Hell Just Froze Over. The Pope Is in Iraq

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    History is being made at this very moment as for the first time since Adam ate the apple, Iraqi Muslim leaders are pow-wowing with the King of the Catholics.

    Pope Francis was asked by Iraq’s dwindling Christian population to intercede with the leaders on their behalf. Due to years of war and persecution, particularly at the swinging swords of ISIS, hordes of Iraq’s Christian citizens have fled the country. The bulk of them scattered throughout Europe.

    In a show of good faith, Pope Francis’s motorcade was escorted inside Baghdad’s heavily fortified government Green Zone by horsemen holding both Iraq and Vatican flags. Once arriving at the presidential palace, a band struck up the Iraqi and Vatican anthems as President Barham Salih warmly greeted the visiting dignitary. Both of the men work masks.

    Amid Iraq losing its battle with the flourishing coronavirus, Pope Francis was advised by public health officials against making the journey. Francis, as well as his accompanying entourage, have been vaccinated. Nonetheless, against all warnings, the Pope immediately began shaking the hands of other officials who were there to greet him, some wearing masks, some not.

    The Vatican had been assured that the strictest of health measures would be adhered to, but this was not the case. The crowds of citizens who turned out to greet him were all bunched together and the better portion of them were bare-faced.

    Salih said the Pope’s willingness to disregard health and security concerns over the importance of the meeting, “doubled” the value of his journey and gave better purpose to the meeting’s intent of improving Christian/Muslim relations.

    Due to extremism and regional tensions, Salih expressed his concern over what he called a “crisis of coexistence.” His desire is for the 2000-year-old Iraqi Christian community to dwell harmoniously among the Muslim population, stressing how the community plays an important role in the history of their culture.

    “The East cannot be imagined without Christians,” Salih said. He warned how their dwindling numbers could have “dire consequences.” He threw his entire support behind establishing a proposed Abraham House for Religious Dialogue. The patriarch Abraham is in the writings of Judaism, Christianity, and Islam, so it’s appropriate.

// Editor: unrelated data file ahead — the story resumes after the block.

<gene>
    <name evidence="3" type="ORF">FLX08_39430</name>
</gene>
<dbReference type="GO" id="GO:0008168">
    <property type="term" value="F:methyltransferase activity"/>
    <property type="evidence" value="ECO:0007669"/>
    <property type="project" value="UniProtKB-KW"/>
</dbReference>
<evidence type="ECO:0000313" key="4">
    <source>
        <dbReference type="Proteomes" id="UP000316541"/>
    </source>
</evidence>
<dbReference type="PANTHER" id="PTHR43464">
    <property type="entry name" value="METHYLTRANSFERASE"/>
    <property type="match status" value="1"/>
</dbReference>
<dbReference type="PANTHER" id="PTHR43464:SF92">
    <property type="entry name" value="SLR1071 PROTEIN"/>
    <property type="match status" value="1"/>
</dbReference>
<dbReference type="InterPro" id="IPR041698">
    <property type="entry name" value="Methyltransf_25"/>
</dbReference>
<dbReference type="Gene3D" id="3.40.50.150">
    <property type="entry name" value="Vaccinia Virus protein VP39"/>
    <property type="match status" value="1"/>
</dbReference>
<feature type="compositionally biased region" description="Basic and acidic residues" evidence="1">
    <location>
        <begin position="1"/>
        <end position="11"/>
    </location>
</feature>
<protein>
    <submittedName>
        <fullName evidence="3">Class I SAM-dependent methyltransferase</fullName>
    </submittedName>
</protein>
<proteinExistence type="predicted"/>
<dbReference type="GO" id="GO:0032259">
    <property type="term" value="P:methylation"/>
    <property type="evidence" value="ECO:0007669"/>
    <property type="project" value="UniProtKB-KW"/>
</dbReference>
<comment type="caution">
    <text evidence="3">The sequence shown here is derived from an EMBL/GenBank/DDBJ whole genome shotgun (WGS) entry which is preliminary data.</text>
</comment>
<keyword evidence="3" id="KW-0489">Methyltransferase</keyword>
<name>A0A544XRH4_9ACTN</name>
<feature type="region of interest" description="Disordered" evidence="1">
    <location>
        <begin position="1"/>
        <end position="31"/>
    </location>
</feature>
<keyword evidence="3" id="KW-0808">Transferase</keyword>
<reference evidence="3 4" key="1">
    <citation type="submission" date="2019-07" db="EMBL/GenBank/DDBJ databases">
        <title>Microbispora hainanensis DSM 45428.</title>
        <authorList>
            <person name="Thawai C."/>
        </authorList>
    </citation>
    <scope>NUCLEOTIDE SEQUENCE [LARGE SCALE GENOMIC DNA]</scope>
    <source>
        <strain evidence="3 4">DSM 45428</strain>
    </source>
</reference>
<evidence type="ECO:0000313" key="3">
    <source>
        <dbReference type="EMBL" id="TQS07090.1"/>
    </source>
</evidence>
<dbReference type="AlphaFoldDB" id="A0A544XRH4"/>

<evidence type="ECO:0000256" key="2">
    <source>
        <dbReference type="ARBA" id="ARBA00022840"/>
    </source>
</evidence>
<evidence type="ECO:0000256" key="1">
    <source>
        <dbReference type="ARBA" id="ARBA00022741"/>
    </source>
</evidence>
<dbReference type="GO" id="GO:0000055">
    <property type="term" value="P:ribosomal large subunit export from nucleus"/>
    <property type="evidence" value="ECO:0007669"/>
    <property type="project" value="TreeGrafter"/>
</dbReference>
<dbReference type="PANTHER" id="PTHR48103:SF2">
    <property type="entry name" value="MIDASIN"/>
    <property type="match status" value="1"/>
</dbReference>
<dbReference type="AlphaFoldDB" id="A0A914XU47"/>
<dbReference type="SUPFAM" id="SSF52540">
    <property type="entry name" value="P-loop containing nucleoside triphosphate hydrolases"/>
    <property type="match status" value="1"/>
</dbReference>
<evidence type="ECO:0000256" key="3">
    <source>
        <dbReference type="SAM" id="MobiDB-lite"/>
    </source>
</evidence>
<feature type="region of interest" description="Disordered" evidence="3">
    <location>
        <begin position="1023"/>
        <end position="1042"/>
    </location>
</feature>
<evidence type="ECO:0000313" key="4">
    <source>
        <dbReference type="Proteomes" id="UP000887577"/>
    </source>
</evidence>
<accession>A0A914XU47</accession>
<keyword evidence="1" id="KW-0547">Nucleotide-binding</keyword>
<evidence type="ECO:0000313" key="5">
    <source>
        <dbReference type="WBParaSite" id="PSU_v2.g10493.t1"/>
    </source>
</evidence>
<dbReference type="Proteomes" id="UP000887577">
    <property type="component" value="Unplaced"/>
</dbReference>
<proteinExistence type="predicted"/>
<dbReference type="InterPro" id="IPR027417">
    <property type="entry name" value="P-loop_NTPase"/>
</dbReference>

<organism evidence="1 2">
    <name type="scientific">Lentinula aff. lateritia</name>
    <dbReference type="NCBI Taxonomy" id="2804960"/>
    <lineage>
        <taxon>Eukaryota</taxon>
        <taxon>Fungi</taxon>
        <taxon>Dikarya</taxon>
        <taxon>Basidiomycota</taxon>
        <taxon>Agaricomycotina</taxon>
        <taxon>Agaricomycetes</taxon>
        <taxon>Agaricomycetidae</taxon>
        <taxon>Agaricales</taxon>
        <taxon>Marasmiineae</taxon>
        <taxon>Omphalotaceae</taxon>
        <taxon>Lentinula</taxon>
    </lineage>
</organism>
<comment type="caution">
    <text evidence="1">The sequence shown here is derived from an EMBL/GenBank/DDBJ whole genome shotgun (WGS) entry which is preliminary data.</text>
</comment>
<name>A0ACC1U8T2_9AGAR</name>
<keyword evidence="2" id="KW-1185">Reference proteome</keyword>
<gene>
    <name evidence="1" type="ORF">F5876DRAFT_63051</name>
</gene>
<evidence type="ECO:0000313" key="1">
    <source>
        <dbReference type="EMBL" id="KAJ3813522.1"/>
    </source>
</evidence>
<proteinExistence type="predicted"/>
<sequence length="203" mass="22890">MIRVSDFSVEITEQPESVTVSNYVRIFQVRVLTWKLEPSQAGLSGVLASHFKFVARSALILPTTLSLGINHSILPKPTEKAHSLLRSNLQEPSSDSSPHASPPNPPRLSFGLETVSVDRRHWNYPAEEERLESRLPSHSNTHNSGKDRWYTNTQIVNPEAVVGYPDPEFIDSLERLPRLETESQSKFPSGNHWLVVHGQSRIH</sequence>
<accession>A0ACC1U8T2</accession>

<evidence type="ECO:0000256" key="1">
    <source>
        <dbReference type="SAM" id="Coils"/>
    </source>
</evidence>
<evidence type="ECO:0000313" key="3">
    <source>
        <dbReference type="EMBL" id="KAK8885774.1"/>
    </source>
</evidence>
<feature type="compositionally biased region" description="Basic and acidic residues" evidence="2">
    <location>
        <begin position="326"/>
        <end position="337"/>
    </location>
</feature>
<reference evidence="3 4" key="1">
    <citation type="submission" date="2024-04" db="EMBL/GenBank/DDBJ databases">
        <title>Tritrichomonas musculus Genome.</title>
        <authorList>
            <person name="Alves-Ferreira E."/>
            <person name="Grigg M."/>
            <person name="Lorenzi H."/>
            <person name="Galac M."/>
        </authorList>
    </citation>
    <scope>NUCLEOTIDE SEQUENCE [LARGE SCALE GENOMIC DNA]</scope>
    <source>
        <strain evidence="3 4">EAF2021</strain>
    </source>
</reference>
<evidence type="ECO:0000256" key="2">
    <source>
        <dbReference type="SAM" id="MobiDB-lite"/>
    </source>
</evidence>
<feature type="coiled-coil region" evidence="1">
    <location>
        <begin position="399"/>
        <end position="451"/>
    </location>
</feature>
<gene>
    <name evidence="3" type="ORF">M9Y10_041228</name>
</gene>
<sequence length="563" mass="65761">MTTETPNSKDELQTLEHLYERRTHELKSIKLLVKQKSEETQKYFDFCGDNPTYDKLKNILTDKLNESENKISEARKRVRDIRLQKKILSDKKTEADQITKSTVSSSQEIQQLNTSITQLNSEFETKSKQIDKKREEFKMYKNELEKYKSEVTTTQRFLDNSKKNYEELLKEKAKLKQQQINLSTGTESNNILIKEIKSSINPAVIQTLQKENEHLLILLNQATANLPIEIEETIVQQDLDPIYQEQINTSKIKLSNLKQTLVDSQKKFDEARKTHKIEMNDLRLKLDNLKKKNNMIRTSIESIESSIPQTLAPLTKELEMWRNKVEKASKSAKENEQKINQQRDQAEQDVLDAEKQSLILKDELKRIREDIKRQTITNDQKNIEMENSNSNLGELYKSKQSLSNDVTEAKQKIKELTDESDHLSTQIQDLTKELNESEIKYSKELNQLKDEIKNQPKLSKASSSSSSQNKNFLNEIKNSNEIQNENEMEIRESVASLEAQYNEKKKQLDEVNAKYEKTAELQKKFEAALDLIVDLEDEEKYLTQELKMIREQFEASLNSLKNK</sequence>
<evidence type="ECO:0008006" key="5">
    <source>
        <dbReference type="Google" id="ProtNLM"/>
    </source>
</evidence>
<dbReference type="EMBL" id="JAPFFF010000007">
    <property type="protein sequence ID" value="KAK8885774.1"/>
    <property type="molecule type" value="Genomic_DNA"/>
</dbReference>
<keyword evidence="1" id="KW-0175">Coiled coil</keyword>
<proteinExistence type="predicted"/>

Iraq’s Christian population was in the neighborhood of 1.5 million prior to the 2003 U.S.-led invasion and the endless years of chaos that followed. As a result, their current numbers are down to only a few hundred thousand.

    Pope Francis rolled down the window of his car to wave at some of the hundreds of people who gathered to greet him as his motorcade rolled through Iraq’s capital.

    Iraqi citizens had no problem with the Pope coming to town. In fact, hundreds of thousands of them lined up along the road leading to Baghdad’s airport. They were waving Iraq and Vatican flags and letting him know he was welcomed. At several points, the Pope rolled down his window to wave back at the crowd.

    It’s ironic how this same road was at one time the scene of countless deadly attacks. But since officially claiming victory over ISIS in 2017, Salih hopes to show the Pope how increased security measures have brought peace and stability to the once war-torn nation.

    Is life beginning to turn around in the Muslim nation of Iraq? Will the millions of Christians who fled persecution return? And if so, what will they return to? Many of them lost everything they had, including their homes which were demolished.

    Many of the Christians who fled are leading much better lives than previously. They’ve adapted to new ways and new cultures. Their children are attending good schools. But their biggest caveat is being able to worship without fear of being beheaded in their front yards.

    As history has revealed time and time again, what might be a peaceful Muslim nation today, surely will not be tomorrow. The entire region has been this way since the dawning of time and it’s doubtful this will ever change.

    So while we commend Pope Francis on his visit that may for a short period bring peace to the remaining Christians in Iraq, it’s doubtful many of them will return. They too are aware of the regions history.

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